The image that I choose to print was a baseball player (surprise, surprise I know). The Library of Congress is a great resource for old images (among many other things) and I found this great baseball card in the American Memory Collection. I have Adobe Creative Suite on this computer because I use InDesign a lot for work and with that have Photoshop and Illustrator for work. After much tinkering with the image I was able to come up with a monotone black and white line drawing (later I found the live trace function in Illustrator which made this go really quickly, yeah I don’t know much about these programs).

We set up our printing station in the garage on an old table.

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Something everyone should know about this is it isn’t a tidy process (oh my god, if we had white carpet and I tried this on the imaginary white carpet you would be reading my obituary this week) and you need a sink to wash all of the inks and chemicals and either a table that you can destroy (or “customize) or at least something you can cover the table with.

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The first print we did was the baseball print and, amazingly enough, it worked.

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A couple of days later we printed AU Eagles t-shirts to celebrate the old alma mater’s first round lost in the NCAA tournament. (These shirts are hilarious. We’ll make sure to post pictures of them, but Sarah’s been sick and doesn’t want her picture taken with a big red nose.) We did these shirts later in the evening and I didn’t bother to wash the screen out well enough. Big mistake. You always have to clean the screen promptly, I have had nothing but trouble since.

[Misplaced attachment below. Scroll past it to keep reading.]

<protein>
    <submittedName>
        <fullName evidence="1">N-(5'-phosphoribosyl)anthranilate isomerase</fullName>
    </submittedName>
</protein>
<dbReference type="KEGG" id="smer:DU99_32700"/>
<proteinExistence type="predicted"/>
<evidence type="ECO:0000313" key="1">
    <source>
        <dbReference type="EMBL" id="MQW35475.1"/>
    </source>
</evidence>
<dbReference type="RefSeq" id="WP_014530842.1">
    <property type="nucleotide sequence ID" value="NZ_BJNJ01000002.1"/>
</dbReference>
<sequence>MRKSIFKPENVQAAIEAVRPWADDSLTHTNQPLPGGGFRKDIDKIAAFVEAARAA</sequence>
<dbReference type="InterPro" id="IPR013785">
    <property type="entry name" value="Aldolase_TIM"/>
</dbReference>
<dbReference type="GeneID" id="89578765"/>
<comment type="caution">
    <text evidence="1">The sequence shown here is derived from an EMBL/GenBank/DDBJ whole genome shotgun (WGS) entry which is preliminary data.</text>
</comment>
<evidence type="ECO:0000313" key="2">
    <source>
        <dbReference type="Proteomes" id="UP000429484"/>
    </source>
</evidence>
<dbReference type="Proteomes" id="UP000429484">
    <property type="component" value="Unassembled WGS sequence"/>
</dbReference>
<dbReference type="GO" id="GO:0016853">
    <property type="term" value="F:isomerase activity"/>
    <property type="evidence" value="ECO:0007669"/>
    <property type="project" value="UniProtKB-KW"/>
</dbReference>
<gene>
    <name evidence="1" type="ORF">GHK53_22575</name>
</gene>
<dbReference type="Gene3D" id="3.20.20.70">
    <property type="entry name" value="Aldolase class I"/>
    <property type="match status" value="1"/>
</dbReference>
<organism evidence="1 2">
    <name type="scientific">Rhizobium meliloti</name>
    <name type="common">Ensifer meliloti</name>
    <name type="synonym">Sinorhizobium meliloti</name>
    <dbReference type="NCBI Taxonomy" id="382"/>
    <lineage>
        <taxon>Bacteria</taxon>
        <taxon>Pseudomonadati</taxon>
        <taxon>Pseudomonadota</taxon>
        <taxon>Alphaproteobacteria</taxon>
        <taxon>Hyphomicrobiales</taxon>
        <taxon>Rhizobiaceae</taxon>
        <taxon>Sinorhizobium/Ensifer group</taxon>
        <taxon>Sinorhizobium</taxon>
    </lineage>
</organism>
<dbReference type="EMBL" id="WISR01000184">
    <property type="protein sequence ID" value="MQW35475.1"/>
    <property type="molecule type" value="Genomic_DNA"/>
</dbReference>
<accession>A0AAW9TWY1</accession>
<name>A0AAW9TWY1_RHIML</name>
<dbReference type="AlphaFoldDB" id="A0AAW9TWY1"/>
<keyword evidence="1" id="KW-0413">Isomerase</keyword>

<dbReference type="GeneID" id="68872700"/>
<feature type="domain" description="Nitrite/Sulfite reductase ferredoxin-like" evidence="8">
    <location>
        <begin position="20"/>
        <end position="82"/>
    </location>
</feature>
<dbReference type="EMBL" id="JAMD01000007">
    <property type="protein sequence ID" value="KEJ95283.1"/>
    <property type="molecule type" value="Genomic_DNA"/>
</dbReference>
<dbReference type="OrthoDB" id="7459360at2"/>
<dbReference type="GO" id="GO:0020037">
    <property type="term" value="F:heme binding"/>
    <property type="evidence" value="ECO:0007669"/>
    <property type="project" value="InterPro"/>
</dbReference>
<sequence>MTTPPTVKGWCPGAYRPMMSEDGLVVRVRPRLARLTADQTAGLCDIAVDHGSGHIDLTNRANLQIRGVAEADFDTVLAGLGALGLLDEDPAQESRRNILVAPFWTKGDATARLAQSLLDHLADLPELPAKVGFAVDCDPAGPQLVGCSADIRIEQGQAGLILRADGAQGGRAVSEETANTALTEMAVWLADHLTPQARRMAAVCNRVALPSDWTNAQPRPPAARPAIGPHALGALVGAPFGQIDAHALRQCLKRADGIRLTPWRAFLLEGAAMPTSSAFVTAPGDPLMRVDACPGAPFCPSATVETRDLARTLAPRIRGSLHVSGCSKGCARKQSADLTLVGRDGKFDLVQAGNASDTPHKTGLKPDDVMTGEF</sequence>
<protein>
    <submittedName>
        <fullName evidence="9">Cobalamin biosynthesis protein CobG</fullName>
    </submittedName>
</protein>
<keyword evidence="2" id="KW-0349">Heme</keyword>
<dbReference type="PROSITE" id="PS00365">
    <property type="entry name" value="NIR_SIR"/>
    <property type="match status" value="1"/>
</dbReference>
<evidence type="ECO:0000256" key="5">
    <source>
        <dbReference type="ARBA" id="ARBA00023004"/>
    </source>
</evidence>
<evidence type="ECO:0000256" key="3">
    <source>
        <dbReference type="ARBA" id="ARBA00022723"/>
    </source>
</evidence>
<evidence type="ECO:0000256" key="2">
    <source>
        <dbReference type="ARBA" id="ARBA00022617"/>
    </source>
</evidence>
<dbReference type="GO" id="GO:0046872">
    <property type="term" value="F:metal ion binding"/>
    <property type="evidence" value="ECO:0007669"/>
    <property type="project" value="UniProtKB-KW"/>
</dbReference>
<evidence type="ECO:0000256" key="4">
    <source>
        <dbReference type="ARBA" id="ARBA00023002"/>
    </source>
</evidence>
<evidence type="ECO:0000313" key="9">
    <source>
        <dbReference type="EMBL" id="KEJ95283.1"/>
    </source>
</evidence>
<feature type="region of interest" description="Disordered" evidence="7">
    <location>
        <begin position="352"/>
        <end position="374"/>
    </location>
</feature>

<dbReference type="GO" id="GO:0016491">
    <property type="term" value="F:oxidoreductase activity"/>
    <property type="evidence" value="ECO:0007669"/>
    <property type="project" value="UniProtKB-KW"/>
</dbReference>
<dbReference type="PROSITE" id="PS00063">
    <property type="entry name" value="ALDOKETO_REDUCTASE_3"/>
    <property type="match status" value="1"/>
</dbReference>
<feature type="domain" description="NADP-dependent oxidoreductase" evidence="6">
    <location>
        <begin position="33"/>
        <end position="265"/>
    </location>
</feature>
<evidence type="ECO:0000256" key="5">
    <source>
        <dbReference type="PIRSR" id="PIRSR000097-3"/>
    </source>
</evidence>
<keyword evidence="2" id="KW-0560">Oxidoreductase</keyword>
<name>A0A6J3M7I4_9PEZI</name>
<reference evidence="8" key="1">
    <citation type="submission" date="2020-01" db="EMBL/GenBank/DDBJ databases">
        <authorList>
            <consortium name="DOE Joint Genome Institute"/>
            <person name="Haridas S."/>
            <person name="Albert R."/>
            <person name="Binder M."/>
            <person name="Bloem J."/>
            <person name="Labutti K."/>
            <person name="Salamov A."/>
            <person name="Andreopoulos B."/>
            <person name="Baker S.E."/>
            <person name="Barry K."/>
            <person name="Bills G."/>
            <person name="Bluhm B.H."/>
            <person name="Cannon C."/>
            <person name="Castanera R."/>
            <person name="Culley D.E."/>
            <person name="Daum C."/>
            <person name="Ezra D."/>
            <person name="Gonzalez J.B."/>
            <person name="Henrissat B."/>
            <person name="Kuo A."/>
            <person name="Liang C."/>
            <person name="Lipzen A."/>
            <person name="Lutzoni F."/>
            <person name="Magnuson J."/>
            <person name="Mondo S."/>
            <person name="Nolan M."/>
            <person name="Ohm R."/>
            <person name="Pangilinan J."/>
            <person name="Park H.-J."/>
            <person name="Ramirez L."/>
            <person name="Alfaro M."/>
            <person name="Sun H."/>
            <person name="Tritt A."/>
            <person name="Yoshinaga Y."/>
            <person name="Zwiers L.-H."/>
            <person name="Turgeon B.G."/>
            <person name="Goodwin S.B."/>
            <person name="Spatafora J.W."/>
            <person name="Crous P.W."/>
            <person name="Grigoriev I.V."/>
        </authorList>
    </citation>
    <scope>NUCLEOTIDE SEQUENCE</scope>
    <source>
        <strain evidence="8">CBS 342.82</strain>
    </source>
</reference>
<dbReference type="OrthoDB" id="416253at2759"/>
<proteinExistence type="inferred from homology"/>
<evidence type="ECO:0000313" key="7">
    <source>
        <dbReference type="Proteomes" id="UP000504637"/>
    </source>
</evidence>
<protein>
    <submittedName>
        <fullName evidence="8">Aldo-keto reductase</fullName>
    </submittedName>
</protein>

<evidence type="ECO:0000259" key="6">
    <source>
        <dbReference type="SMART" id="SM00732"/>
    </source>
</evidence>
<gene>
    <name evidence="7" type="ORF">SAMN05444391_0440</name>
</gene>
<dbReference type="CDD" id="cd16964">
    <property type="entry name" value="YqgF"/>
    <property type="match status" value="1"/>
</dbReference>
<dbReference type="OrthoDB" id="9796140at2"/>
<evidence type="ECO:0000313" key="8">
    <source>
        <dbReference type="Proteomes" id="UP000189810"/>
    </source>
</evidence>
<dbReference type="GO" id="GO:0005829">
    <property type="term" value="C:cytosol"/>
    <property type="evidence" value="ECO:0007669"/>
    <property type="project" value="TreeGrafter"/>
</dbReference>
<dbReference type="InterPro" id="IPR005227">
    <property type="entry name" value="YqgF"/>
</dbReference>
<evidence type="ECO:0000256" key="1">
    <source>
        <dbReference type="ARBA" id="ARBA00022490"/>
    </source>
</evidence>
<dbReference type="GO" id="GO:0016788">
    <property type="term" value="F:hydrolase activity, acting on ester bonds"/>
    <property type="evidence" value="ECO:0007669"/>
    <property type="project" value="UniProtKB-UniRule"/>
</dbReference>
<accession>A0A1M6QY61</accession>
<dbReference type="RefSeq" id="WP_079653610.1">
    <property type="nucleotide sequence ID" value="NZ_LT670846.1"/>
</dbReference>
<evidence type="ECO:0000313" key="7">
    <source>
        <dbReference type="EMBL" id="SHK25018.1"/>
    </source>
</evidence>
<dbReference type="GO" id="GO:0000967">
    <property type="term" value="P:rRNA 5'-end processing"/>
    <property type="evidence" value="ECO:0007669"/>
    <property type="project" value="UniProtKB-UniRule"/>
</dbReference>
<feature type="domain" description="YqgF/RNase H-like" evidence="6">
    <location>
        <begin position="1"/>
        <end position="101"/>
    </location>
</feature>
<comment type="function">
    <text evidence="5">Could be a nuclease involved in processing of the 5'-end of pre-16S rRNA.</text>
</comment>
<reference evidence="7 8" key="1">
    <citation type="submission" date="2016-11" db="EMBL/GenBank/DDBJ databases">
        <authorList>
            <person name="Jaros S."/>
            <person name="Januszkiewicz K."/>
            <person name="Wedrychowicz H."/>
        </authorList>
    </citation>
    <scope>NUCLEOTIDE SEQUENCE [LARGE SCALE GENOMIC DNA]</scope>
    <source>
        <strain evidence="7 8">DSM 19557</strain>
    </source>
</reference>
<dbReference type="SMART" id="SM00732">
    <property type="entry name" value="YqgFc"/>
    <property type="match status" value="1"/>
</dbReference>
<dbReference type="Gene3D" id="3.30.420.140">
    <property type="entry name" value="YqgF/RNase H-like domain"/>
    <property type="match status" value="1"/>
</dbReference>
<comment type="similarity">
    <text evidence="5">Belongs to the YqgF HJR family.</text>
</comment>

This has turned into a great new part of the sewing hobby. Even the Sewist has gotten behind making prints. She wants to screenprint herself a “SuperTrout” T-shirt to wear to a Blazers game as part of her penance for saying really mean things about Travis Outlaw early this year (this is a long story that would only be entertaining to Blazers fans, so I won’t torture you with that).